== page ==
Green Lane East, Wanborough

Geophysical survey and evaluation led by D Graham of SyAS. Magnetometry revealed an 8m-wide, north--south oriented, straight, double-ditched linear anomaly, various other anomalies and signs of ridge-and-furrow ploughing. A trench across one of the flanking ditches and extending across half the width of the linear anomaly revealed a raised trackway or ‘agger’, although there was no sign of metalling having been present. Probable Late Iron Age/early Roman pottery recovered from the ditch may date the feature but could be residual.

Former Guildford Fire Station, Ladymead, Guildford

Test pit evaluation by C Morris of AOC. The site is adjacent to the site that revealed a substantial scatter of worked flint, thought to represent the in-situ remains of a Late Upper Palaeolithic campsite (SyAC 99, 221), but it produced no Palaeolithic material. A small residual quantity of worked Mesolithic flint artefacts was recovered. A shallow ditch on the western side of the site produced Late Iron Age pottery and Roman pottery and flue tile; a further ditch produced slag and Roman tile fragments.

Ash Green Lane water mains replacement, Tongham Moor to Pound Farm Lane, Tongham

Archaeological monitoring by E Govier of Border Archaeology Ltd revealed a series of furrows that appeared to be the result of ploughing. However, while they were considered too narrow and tightly spaced to represent open-field ridge-and-furrow cultivation, their irregular morphology did not appear to reflect modern ploughing. Pottery recovered from top- and subsoil during the strip ranged in date from the Roman to the later post-medieval/modern periods.

Wix Farm Barns, Epsom Road, West Horsley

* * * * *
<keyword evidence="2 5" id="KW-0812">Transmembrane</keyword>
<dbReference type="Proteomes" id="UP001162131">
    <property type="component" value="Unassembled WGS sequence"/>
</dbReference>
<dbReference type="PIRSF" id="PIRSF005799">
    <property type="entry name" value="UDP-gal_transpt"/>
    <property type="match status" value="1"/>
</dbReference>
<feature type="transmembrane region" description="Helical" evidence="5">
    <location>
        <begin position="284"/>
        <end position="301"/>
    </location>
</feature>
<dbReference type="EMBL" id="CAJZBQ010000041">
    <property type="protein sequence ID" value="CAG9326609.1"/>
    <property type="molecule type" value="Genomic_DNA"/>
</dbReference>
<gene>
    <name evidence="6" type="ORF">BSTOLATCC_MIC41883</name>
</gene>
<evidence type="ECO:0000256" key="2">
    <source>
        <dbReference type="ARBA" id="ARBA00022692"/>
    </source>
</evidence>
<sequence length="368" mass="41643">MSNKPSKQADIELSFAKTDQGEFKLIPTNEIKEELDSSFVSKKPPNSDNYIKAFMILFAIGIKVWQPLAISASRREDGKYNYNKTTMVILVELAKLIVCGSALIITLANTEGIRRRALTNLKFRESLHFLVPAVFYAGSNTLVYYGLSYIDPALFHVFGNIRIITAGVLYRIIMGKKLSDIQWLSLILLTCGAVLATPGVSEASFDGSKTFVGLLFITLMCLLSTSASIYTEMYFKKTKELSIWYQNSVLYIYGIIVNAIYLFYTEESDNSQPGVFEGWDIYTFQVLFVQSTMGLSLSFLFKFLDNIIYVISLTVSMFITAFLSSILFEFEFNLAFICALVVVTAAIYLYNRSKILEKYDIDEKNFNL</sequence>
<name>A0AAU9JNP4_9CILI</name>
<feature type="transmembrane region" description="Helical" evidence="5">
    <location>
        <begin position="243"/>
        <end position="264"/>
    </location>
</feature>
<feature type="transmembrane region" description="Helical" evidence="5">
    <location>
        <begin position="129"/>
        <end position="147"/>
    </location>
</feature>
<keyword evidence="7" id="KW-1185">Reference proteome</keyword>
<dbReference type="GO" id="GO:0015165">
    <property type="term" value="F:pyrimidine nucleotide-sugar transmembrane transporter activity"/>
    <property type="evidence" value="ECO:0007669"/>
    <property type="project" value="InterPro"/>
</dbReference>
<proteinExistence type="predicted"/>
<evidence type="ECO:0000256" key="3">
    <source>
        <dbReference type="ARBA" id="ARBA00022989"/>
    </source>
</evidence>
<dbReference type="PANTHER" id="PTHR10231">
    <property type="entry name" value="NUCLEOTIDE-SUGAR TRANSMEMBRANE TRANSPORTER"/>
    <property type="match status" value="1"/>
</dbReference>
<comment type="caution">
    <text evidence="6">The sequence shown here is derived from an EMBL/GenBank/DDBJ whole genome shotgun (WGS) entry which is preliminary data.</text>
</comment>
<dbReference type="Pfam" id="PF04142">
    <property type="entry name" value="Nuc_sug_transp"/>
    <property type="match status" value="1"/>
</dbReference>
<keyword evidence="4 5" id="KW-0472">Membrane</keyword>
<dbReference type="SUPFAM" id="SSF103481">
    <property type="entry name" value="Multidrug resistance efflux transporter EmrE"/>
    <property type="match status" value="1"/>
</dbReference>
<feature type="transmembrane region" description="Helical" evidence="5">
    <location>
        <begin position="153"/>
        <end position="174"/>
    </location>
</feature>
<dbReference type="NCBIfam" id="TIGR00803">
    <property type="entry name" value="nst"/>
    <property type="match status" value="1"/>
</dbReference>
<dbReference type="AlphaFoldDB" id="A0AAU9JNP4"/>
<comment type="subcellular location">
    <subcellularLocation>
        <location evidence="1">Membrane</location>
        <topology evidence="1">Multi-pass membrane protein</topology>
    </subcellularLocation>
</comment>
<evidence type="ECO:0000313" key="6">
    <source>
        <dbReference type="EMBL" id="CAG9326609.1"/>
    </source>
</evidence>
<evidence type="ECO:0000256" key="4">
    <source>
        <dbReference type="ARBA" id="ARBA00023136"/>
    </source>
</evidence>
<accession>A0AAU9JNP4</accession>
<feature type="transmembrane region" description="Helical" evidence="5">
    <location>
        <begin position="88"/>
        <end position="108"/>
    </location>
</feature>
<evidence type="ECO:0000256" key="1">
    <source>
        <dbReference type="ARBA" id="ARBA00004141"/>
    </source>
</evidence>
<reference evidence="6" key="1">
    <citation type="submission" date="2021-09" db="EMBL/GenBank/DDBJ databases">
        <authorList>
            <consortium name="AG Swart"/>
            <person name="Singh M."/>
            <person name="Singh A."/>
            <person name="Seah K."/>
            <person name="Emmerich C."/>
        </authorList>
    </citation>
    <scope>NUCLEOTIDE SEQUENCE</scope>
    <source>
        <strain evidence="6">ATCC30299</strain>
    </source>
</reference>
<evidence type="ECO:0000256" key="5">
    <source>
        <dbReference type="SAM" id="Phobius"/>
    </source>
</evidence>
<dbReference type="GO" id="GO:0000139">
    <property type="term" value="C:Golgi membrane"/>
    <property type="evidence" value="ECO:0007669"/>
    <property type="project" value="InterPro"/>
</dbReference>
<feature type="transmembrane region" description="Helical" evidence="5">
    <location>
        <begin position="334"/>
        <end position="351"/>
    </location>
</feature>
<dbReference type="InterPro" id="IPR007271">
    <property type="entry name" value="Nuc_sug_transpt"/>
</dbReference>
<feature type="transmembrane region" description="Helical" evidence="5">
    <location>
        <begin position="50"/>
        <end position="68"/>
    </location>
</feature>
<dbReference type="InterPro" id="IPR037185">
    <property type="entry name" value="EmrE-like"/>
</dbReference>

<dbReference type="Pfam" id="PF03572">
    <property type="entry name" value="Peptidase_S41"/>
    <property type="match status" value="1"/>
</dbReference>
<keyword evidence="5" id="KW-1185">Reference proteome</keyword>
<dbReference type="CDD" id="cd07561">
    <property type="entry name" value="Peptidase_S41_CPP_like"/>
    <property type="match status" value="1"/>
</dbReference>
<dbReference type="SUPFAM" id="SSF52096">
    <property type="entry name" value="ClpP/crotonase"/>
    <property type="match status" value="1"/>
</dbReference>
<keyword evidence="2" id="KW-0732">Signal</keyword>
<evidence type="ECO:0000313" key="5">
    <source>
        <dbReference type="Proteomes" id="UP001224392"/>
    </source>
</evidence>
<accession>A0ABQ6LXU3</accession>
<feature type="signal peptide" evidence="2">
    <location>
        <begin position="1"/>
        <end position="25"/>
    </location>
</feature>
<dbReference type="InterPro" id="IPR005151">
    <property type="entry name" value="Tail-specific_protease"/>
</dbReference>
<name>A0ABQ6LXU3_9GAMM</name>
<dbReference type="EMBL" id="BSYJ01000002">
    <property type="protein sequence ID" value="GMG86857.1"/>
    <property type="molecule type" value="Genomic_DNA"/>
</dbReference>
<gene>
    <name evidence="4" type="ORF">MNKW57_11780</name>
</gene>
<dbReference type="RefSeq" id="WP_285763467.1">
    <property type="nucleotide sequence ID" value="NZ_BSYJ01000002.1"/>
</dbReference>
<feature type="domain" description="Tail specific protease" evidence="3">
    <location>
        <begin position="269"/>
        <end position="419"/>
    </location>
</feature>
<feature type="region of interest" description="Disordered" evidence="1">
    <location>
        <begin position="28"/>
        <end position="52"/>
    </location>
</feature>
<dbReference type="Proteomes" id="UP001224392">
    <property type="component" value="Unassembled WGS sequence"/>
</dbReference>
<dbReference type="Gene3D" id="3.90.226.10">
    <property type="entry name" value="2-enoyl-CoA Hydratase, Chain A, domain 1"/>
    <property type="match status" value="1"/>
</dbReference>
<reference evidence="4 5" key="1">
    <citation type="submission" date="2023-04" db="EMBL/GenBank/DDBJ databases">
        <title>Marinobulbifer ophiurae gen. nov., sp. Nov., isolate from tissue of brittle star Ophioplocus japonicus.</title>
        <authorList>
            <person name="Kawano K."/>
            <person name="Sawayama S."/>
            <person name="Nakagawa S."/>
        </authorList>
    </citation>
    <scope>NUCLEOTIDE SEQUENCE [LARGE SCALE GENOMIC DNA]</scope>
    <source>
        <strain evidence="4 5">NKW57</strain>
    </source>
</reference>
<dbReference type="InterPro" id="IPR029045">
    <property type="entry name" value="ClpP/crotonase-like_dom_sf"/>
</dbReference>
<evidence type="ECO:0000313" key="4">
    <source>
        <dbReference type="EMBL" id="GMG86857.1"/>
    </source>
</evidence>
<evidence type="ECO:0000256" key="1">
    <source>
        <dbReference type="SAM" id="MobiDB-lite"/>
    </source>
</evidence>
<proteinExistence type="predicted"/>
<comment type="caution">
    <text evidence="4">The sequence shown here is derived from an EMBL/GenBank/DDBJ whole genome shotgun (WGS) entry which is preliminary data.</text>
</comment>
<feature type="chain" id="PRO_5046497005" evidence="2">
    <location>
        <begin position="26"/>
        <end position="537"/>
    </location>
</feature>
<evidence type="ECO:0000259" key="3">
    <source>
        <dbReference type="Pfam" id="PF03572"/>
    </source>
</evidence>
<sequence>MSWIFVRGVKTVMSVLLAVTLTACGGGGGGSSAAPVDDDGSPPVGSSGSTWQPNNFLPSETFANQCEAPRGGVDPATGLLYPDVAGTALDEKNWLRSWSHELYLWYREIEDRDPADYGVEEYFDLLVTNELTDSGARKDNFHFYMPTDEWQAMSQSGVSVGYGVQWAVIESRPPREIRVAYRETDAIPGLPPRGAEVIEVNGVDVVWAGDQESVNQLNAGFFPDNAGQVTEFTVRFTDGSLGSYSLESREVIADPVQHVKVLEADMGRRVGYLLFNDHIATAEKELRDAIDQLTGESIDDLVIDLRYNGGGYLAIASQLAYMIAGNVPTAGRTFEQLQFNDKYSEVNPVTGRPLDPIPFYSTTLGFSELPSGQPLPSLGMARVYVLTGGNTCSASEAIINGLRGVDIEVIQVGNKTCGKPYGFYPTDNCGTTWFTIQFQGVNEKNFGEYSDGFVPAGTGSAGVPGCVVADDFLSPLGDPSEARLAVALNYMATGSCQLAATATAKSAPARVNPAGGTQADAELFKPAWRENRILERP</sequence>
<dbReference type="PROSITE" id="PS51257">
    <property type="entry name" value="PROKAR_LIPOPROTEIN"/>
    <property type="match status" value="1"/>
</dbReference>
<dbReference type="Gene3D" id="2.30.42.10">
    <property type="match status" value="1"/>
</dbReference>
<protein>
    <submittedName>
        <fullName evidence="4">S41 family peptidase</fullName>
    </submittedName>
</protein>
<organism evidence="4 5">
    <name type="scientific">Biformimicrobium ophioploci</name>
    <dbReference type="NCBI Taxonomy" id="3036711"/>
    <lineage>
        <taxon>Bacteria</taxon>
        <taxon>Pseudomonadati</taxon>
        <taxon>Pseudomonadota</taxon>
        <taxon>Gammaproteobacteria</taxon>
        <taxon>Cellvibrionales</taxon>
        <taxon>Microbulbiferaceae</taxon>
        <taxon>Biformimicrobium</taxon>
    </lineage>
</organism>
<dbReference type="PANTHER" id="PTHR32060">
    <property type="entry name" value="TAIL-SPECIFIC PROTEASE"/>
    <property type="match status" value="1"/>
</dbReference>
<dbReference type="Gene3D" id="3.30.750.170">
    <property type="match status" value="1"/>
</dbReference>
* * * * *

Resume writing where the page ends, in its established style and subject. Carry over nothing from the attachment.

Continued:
Historic building recording by G Elliott and D Milbank of TVAS of two barns and the adjoining cart-shed and stables. In their original form, both barns were for threshing and consisted of five bays with waggon entrances within the central bay. The south-west barn is largely unchanged from its original form. The north-west barn has been altered, with the removal of the covered waggon entrance and possibly a north aisle. A sixth bay was added to its west end and the roof extended further to include stables and a cart-shed. Another stable block abuts the south wall.

Land at 12 Guildown Avenue, Guildford

Archaeological monitoring of soil stripping by L Lewins of TVAS revealed seven graves containing the remains of at least ten individuals. A minimum of two phases of burial were identified, characterised by those displaying an expected burial form for furnished early medieval burials, and later non-normative graves. Recovered artefacts and radiocarbon dating indicates that this part of the Guildown cemetery was in use over an extended period of time spanning the 6th to 11th centuries AD. The majority of skeletons were buried in supine and extended positions.


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